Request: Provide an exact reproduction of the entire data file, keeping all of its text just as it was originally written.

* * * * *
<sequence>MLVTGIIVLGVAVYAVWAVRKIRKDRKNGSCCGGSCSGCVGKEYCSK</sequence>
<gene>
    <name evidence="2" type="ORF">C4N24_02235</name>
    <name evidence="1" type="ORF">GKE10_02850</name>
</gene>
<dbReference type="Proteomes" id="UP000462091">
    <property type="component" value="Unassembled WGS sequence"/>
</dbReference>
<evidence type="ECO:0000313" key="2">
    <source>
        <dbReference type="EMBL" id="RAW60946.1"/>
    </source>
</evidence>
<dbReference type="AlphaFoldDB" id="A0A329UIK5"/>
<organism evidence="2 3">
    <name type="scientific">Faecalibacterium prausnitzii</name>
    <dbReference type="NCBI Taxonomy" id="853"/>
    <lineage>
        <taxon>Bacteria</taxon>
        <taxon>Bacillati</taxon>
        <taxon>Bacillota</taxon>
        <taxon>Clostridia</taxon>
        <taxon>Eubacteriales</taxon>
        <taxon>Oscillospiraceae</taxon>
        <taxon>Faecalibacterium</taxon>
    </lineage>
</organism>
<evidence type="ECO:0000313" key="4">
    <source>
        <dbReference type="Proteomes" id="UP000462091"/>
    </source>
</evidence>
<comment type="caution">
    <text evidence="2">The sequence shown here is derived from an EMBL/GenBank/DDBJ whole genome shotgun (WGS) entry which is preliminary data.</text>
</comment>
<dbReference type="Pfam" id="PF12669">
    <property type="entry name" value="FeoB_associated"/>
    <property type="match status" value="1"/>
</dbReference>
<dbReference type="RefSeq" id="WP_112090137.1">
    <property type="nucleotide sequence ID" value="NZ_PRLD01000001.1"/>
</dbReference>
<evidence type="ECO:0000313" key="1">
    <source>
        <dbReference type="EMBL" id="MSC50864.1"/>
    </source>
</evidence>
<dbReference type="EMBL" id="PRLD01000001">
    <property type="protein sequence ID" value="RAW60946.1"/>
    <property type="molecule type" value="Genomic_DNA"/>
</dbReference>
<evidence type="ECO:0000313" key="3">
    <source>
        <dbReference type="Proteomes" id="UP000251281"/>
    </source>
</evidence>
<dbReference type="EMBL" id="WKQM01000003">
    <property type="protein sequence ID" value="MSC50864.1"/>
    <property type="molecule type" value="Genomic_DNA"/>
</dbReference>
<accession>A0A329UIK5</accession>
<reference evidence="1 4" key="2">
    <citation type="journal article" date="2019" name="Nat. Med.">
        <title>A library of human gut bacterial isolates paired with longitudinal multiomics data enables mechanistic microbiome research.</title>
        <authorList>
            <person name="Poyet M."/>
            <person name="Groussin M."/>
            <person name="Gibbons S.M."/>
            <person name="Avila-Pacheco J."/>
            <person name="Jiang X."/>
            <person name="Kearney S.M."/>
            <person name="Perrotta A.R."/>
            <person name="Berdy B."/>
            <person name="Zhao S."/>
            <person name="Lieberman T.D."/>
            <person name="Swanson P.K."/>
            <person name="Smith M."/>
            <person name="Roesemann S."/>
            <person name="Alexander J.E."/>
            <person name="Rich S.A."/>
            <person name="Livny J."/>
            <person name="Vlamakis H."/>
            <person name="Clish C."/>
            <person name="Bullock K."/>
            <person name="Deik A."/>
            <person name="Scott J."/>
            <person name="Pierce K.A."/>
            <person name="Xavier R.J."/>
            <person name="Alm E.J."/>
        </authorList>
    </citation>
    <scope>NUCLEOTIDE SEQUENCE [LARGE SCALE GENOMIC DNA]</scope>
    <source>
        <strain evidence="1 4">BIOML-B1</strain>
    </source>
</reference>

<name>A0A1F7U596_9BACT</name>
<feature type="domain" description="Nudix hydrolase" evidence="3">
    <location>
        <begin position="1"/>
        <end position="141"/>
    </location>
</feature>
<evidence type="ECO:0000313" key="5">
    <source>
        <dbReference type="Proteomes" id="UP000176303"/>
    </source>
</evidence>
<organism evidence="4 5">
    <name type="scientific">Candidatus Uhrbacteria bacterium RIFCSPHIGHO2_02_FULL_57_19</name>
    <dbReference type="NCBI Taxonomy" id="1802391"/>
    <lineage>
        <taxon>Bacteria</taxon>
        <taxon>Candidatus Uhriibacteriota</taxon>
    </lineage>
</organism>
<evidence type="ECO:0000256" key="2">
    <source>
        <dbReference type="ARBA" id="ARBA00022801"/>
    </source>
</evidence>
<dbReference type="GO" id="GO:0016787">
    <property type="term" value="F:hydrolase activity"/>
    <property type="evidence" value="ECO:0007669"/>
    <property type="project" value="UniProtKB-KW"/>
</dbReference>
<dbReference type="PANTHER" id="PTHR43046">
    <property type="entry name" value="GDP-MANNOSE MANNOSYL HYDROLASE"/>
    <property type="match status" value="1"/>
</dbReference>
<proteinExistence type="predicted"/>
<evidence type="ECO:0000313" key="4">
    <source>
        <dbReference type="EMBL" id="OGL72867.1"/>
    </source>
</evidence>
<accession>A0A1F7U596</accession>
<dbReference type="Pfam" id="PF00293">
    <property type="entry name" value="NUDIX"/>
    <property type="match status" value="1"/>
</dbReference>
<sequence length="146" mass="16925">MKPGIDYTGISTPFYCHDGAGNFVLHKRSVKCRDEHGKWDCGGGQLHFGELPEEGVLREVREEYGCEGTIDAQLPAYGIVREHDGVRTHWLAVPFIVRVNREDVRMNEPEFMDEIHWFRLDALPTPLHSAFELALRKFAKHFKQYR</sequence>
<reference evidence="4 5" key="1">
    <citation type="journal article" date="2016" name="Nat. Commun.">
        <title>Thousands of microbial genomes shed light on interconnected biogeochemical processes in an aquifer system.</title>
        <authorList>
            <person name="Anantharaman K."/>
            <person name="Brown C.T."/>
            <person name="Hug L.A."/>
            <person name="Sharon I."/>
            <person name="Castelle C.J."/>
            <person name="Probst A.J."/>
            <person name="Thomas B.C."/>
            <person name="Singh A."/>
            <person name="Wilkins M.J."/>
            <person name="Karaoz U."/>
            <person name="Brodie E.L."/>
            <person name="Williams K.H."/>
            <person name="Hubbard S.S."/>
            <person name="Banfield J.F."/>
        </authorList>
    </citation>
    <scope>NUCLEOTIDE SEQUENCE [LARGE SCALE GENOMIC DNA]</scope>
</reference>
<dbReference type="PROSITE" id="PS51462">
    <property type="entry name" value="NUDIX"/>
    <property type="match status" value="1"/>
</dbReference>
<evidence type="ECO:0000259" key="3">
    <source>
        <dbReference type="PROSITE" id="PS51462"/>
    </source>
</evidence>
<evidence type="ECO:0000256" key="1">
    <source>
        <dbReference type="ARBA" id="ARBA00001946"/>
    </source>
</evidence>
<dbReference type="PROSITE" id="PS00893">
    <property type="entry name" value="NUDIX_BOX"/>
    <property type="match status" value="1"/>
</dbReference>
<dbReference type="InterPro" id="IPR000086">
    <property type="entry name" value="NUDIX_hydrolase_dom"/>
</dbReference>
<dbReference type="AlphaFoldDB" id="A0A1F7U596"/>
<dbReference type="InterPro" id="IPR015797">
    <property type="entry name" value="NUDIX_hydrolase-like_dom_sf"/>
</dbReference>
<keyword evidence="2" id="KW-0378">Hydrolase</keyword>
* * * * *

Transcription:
<sequence>MLVTGIIVLGVAVYAVWAVRKIRKDRKNGSCCGGSCSGCVGKEYCSK</sequence>
<gene>
    <name evidence="2" type="ORF">C4N24_02235</name>
    <name evidence="1" type="ORF">GKE10_02850</name>
</gene>
<dbReference type="Proteomes" id="UP000462091">
    <property type="component" value="Unassembled WGS sequence"/>
</dbReference>
<evidence type="ECO:0000313" key="2">
    <source>
        <dbReference type="EMBL" id="RAW60946.1"/>
    </source>
</evidence>
<dbReference type="AlphaFoldDB" id="A0A329UIK5"/>
<organism evidence="2 3">
    <name type="scientific">Faecalibacterium prausnitzii</name>
    <dbReference type="NCBI Taxonomy" id="853"/>
    <lineage>
        <taxon>Bacteria</taxon>
        <taxon>Bacillati</taxon>
        <taxon>Bacillota</taxon>
        <taxon>Clostridia</taxon>
        <taxon>Eubacteriales</taxon>
        <taxon>Oscillospiraceae</taxon>
        <taxon>Faecalibacterium</taxon>
    </lineage>
</organism>
<evidence type="ECO:0000313" key="4">
    <source>
        <dbReference type="Proteomes" id="UP000462091"/>
    </source>
</evidence>
<comment type="caution">
    <text evidence="2">The sequence shown here is derived from an EMBL/GenBank/DDBJ whole genome shotgun (WGS) entry which is preliminary data.</text>
</comment>
<dbReference type="Pfam" id="PF12669">
    <property type="entry name" value="FeoB_associated"/>
    <property type="match status" value="1"/>
</dbReference>
<dbReference type="RefSeq" id="WP_112090137.1">
    <property type="nucleotide sequence ID" value="NZ_PRLD01000001.1"/>
</dbReference>
<evidence type="ECO:0000313" key="1">
    <source>
        <dbReference type="EMBL" id="MSC50864.1"/>
    </source>
</evidence>
<dbReference type="EMBL" id="PRLD01000001">
    <property type="protein sequence ID" value="RAW60946.1"/>
    <property type="molecule type" value="Genomic_DNA"/>
</dbReference>
<evidence type="ECO:0000313" key="3">
    <source>
        <dbReference type="Proteomes" id="UP000251281"/>
    </source>
</evidence>
<dbReference type="EMBL" id="WKQM01000003">
    <property type="protein sequence ID" value="MSC50864.1"/>
    <property type="molecule type" value="Genomic_DNA"/>
</dbReference>
<accession>A0A329UIK5</accession>
<reference evidence="1 4" key="2">
    <citation type="journal article" date="2019" name="Nat. Med.">
        <title>A library of human gut bacterial isolates paired with longitudinal multiomics data enables mechanistic microbiome research.</title>
        <authorList>
            <person name="Poyet M."/>
            <person name="Groussin M."/>
            <person name="Gibbons S.M."/>
            <person name="Avila-Pacheco J."/>
            <person name="Jiang X."/>
            <person name="Kearney S.M."/>
            <person name="Perrotta A.R."/>
            <person name="Berdy B."/>
            <person name="Zhao S."/>
            <person name="Lieberman T.D."/>
            <person name="Swanson P.K."/>
            <person name="Smith M."/>
            <person name="Roesemann S."/>
            <person name="Alexander J.E."/>
            <person name="Rich S.A."/>
            <person name="Livny J."/>
            <person name="Vlamakis H."/>
            <person name="Clish C."/>
            <person name="Bullock K."/>
            <person name="Deik A."/>
            <person name="Scott J."/>
            <person name="Pierce K.A."/>
            <person name="Xavier R.J."/>
            <person name="Alm E.J."/>
        </authorList>
    </citation>
    <scope>NUCLEOTIDE SEQUENCE [LARGE SCALE GENOMIC DNA]</scope>
    <source>
        <strain evidence="1 4">BIOML-B1</strain>
    </source>
</reference>

<name>A0A1F7U596_9BACT</name>
<feature type="domain" description="Nudix hydrolase" evidence="3">
    <location>
        <begin position="1"/>
        <end position="141"/>
    </location>
</feature>
<evidence type="ECO:0000313" key="5">
    <source>
        <dbReference type="Proteomes" id="UP000176303"/>
    </source>
</evidence>
<organism evidence="4 5">
    <name type="scientific">Candidatus Uhrbacteria bacterium RIFCSPHIGHO2_02_FULL_57_19</name>
    <dbReference type="NCBI Taxonomy" id="1802391"/>
    <lineage>
        <taxon>Bacteria</taxon>
        <taxon>Candidatus Uhriibacteriota</taxon>
    </lineage>
</organism>
<evidence type="ECO:0000256" key="2">
    <source>
        <dbReference type="ARBA" id="ARBA00022801"/>
    </source>
</evidence>
<dbReference type="GO" id="GO:0016787">
    <property type="term" value="F:hydrolase activity"/>
    <property type="evidence" value="ECO:0007669"/>
    <property type="project" value="UniProtKB-KW"/>
</dbReference>
<dbReference type="PANTHER" id="PTHR43046">
    <property type="entry name" value="GDP-MANNOSE MANNOSYL HYDROLASE"/>
    <property type="match status" value="1"/>
</dbReference>
<proteinExistence type="predicted"/>
<evidence type="ECO:0000313" key="4">
    <source>
        <dbReference type="EMBL" id="OGL72867.1"/>
    </source>
</evidence>
<accession>A0A1F7U596</accession>
<dbReference type="Pfam" id="PF00293">
    <property type="entry name" value="NUDIX"/>
    <property type="match status" value="1"/>
</dbReference>
<sequence length="146" mass="16925">MKPGIDYTGISTPFYCHDGAGNFVLHKRSVKCRDEHGKWDCGGGQLHFGELPEEGVLREVREEYGCEGTIDAQLPAYGIVREHDGVRTHWLAVPFIVRVNREDVRMNEPEFMDEIHWFRLDALPTPLHSAFELALRKFAKHFKQYR</sequence>
<reference evidence="4 5" key="1">
    <citation type="journal article" date="2016" name="Nat. Commun.">
        <title>Thousands of microbial genomes shed light on interconnected biogeochemical processes in an aquifer system.</title>
        <authorList>
            <person name="Anantharaman K."/>
            <person name="Brown C.T."/>
            <person name="Hug L.A."/>
            <person name="Sharon I."/>
            <person name="Castelle C.J."/>
            <person name="Probst A.J."/>
            <person name="Thomas B.C."/>
            <person name="Singh A."/>
            <person name="Wilkins M.J."/>
            <person name="Karaoz U."/>
            <person name="Brodie E.L."/>
            <person name="Williams K.H."/>
            <person name="Hubbard S.S."/>
            <person name="Banfield J.F."/>
        </authorList>
    </citation>
    <scope>NUCLEOTIDE SEQUENCE [LARGE SCALE GENOMIC DNA]</scope>
</reference>
<dbReference type="PROSITE" id="PS51462">
    <property type="entry name" value="NUDIX"/>
    <property type="match status" value="1"/>
</dbReference>
<evidence type="ECO:0000259" key="3">
    <source>
        <dbReference type="PROSITE" id="PS51462"/>
    </source>
</evidence>
<evidence type="ECO:0000256" key="1">
    <source>
        <dbReference type="ARBA" id="ARBA00001946"/>
    </source>
</evidence>
<dbReference type="PROSITE" id="PS00893">
    <property type="entry name" value="NUDIX_BOX"/>
    <property type="match status" value="1"/>
</dbReference>
<dbReference type="InterPro" id="IPR000086">
    <property type="entry name" value="NUDIX_hydrolase_dom"/>
</dbReference>
<dbReference type="AlphaFoldDB" id="A0A1F7U596"/>
<dbReference type="InterPro" id="IPR015797">
    <property type="entry name" value="NUDIX_hydrolase-like_dom_sf"/>
</dbReference>
<keyword evidence="2" id="KW-0378">Hydrolase</keyword>